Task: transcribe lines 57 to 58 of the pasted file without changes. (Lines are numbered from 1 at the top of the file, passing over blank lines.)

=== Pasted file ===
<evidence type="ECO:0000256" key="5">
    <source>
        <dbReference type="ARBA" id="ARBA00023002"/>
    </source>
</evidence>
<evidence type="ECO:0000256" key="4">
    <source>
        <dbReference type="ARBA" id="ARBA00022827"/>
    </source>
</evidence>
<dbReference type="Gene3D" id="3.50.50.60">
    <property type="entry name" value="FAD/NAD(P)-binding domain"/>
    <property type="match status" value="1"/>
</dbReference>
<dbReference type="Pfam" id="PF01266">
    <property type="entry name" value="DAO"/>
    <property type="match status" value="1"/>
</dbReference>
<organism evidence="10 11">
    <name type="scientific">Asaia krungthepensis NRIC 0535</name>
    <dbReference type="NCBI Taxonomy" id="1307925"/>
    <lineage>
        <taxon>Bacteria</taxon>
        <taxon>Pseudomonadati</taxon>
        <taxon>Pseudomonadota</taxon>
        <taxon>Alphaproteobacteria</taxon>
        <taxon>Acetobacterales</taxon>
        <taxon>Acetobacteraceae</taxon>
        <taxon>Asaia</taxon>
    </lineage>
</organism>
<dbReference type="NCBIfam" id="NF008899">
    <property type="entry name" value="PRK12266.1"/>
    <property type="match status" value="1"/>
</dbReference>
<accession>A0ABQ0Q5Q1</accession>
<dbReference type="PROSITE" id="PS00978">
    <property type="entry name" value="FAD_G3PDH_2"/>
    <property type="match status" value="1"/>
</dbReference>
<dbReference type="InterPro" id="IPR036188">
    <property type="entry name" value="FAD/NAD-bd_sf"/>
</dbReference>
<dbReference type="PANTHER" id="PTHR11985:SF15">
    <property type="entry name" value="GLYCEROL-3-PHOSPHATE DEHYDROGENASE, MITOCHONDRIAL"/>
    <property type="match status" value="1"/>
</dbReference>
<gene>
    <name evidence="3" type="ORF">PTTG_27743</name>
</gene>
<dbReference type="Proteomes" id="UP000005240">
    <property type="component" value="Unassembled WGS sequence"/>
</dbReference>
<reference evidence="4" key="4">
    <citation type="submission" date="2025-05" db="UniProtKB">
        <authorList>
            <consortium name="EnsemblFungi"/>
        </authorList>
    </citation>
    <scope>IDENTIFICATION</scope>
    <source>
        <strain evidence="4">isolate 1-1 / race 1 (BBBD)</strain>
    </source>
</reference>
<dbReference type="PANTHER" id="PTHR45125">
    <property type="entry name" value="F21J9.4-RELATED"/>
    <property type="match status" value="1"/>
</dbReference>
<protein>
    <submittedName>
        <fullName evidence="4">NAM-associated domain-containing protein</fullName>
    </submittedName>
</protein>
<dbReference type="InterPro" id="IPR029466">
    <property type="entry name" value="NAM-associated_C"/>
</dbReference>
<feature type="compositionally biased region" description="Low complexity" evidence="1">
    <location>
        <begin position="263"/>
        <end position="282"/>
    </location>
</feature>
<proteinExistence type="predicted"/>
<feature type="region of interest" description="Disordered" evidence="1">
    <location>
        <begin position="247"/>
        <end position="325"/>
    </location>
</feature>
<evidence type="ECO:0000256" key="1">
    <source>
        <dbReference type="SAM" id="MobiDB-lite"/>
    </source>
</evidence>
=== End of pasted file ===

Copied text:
            <consortium name="EnsemblFungi"/>
        </authorList>